Oct 25, 2013

Juvenile difficulties usually result of family issues

BY BOB ROBINSON
ASSOC. EDITOR
GREENVILLE – Paul Garrett, Chief Probation Officer for the Darke County Juvenile Court, checked his records…

“Four out of 34 are living with their biological parents,” he said, referring to the juveniles he has in his caseload. He noted it could be a single mom, or the other adult in the family could be a step-parent, a live-in or grandparents. He didn’t think the caseloads of the two other juvenile probation officers, Mike Morris and Lori Miller, would be significantly different.

Garrett was a probation officer for eight years in Huron County before returning to Darke County.

“I had a caseload of 60 kids there,” Garrett said. “Forty-eight of them were living with a single parent or grandparents. Many didn’t even know who their dad was.”

Garrett started his career in Darke County in 1995. He went to Huron County from 1998 to 2006, then returned to Darke County. He is working now with the kids of adults he worked with those first years in Darke County.

“The kids I have now have very similar behavior their parents had. Unfortunately it seems to be a generational issue,” he said.

Garrett added there is usually some sort of underlying family issue leading to a child’s behavior. Adults can deal with so much; little kids have no ability to do that.

“Parents have to be able to address it,” he said. “Unfortunately so many parents are not really engaged in their families. They aren’t giving them the support, advice and proper boundaries.”

Garrett and his two officers currently have 90 to 95 juveniles on probation, plus another 35 or so on diversion.

“Diversion kids are low-risk offenders,” he said. “They have a contract with the court. If they can follow through with the behavioral guides set up for them for 90 days, the issue will be dismissed and they can avoid having a record.”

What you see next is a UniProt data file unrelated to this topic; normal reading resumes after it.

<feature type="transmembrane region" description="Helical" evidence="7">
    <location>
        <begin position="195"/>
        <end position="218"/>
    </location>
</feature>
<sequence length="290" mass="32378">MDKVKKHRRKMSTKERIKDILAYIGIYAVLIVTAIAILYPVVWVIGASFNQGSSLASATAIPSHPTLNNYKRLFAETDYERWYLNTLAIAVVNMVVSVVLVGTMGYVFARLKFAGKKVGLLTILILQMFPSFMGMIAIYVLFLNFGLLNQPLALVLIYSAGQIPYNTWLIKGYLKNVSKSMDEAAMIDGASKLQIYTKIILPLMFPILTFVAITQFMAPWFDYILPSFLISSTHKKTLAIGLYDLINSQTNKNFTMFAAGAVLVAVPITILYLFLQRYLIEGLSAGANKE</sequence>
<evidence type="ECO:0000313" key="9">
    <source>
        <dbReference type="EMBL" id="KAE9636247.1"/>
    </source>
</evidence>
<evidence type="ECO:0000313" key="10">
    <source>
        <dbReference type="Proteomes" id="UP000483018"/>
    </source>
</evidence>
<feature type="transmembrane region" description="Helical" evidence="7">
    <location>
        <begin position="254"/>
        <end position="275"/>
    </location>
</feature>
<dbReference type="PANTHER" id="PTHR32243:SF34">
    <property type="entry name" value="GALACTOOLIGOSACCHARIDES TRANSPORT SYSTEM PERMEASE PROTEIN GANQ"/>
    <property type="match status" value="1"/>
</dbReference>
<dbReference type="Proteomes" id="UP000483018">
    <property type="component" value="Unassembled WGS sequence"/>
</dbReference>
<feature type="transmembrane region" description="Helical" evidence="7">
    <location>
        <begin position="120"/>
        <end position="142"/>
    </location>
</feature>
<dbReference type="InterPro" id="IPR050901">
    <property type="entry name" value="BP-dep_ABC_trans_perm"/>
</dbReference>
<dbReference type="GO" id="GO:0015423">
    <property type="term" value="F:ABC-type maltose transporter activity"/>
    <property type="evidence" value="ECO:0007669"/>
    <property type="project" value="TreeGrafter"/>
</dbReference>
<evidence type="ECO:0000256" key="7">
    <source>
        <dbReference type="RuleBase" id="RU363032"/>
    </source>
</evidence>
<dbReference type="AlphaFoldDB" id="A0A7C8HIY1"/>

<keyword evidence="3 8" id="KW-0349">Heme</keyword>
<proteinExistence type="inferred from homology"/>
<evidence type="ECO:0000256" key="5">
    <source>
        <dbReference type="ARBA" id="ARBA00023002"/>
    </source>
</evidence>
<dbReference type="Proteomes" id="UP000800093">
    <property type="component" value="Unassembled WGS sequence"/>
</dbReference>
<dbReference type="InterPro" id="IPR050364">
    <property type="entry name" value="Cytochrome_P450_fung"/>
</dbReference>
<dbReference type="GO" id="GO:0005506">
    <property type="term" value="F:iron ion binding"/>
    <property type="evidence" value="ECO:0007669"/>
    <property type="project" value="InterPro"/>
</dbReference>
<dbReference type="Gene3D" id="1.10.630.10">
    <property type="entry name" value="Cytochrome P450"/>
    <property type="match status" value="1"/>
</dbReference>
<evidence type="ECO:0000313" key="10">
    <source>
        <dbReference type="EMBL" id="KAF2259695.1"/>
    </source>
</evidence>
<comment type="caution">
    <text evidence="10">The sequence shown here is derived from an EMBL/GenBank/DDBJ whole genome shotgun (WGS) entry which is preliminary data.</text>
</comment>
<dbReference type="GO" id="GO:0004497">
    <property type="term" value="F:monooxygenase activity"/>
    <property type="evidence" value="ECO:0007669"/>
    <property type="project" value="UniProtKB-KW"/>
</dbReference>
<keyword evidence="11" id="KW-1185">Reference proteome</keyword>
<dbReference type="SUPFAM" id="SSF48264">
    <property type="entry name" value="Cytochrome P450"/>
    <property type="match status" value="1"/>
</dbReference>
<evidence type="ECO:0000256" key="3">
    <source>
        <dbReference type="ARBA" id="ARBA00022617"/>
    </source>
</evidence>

Diversion juveniles are not supervised. They and their parents are trusted to follow through.

While there are similarities, such as generational behavior, among the kids on probation, each case has its own barriers, obstacles and strengths.

“We try to look at and shore up the strong points,” he said.

Drugs, alcohol, property crimes such as stealing bicycles are most often how kids get into the system. It’s mainly underage consumption or theft of alcohol. Garrett added 10-12 kids a year are involved in sexual crimes.

“The kid gets clipped for something else, we get him in here and start seeing other things,” he said. The juvenile might end up failing a drug screen. “This would be the beginning stages of drug use… experimenting.”

Do they see their kids eventually on the adult jail roster?

“Too many,” Garrett said. “It isn’t typical that someone wakes up at 25 and commits a crime. The inclination has to be there as they are growing up.”

Overall, the juvenile probation department sees a success rate of about 70 to 75 percent.

“It’s a team effort,” he said. “We get a lot of help from Mental Health, Darke County Recovery, Child Protective Services and Gateway… there’s lots of wrap-around. All working together with the same goal for that family.”

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